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What is the Divine Command Theory and How Might Socrates' Dilemma Be Supposes to Undermine it - Essay Example

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What is the Divine Command Theory and How Might Socrates' Dilemma Be Supposes to Undermine it

In his dilemma, Socrates asks the following questions: Are God’s orders morally superior because they are ethically acceptable? On the other hand, are they ethically righteous because God commands them? It is in response to this question that the DCT comes across intricacy. A supporter of the divine command theory might assert that an act is ethically correct because God orders its existence. Conversely, the inference of this response is that if God commanded something different from what is the norm, doing so would be morally correct. Human beings would be required to act so because God ordered its occurrence. The setback to this response to Socrates’ question, then, is that God’s orders – the fundamentals of morality – result in becoming illogical, which then call for ethically reprehensible actions to become ethically obligatory. Socrates’ assertions, hence, eliminate the rational validity of God being obedient. In addition, the fact that God orders something because it is right and is palpable to Him in His infinite wisdom, evades the arbitrariness of the preceding alternative but introduces a new problem which brings us back to the start. If God commands something because it is right, accepting an argument that has deserted a religious concept of right and wrong is morally acceptable. All these propositions will lead an advocate of the divine command theory into an ethically uncomfortable field. Furthermore, delving into the ED, one could argue that it is a false dichotomy since mean and evil are not independent of each other. God’s ethical commands, then, would be ethically acceptable because God is the objective moral remedy by which everything is measured. Hence, he cannot do an arbitrary act. To clarify, God may even decide that...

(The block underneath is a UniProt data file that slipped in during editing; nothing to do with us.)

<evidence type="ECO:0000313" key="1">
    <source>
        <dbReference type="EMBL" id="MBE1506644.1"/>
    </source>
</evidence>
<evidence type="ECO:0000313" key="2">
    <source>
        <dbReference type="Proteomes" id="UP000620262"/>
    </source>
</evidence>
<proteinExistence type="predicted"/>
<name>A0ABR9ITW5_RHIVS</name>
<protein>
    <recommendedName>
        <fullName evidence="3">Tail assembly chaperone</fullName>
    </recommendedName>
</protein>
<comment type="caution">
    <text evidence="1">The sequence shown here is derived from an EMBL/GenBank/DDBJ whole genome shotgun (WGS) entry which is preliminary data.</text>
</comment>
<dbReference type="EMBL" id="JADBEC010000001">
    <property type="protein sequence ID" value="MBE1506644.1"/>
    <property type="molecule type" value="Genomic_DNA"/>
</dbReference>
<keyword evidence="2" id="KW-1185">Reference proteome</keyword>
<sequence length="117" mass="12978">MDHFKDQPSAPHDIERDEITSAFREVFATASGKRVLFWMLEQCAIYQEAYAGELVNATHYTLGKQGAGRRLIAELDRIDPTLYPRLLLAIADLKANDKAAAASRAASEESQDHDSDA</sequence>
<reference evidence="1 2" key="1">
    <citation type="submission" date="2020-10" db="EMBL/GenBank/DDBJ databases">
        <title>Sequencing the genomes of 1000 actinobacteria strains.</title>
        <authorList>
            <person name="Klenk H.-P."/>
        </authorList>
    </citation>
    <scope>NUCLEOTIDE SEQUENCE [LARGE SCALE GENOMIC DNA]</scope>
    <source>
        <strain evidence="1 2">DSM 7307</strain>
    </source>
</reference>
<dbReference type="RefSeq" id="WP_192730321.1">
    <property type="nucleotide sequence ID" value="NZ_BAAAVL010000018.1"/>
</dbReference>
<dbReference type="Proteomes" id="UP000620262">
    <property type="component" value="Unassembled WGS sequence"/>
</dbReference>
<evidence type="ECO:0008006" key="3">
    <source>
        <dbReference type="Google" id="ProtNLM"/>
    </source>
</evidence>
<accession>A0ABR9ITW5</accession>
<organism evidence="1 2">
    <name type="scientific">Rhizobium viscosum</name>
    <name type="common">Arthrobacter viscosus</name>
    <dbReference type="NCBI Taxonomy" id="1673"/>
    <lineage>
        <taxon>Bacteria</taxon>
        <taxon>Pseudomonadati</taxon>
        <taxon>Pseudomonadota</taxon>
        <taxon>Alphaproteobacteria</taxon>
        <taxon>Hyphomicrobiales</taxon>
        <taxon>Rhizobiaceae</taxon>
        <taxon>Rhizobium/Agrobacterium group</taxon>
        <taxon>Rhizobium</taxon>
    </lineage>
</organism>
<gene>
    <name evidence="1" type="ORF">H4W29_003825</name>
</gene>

This view is one that binds morals and religion as one. This often provides a comfort zone for most people as it presents a solution to darned arguments on moral relativism and the detachment of ethics. This theory also asserts that morality is somehow reliant upon God and that moral accountability consists in deference to God’s commands. The clear content of these divine commands differs according to the religion and the precise views of an individual divine command theorist; all versions of the theory hold in common the claim that morality and ethical obligation depends on God in the end. The issue of the probable links between religion and morals is of interest to ethical theorists, as well as those of religion, but it also guides us to regard the function of beliefs in humanity and the nature of moral consideration. Given this, the arguments presented for and against DCT have both hypothetical and realistic significance. This paper starts by vividly defining DCT, looking into Socrates’ refutations of the theory, while also explaining how his dilemma might undermine the DCT and how the theory is still salvageable in spite of Socrates’ critique. We finally end this with a clear conclusion that gives a summary of the discussion. Some of the renowned religious thinkers such as St. Thomas Aquinas discarded the divine command theory because of the mere rational dilemmas presented here. ...Show more
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The Divine Command Theory comprises the claim that ethics are ultimately based on the orders or nature of God, and that the morally right act is the one that God commands.This view is one that binds morals and religion as one…
What is the Divine Command Theory and How Might Socrates Dilemma Be Supposes to Undermine it
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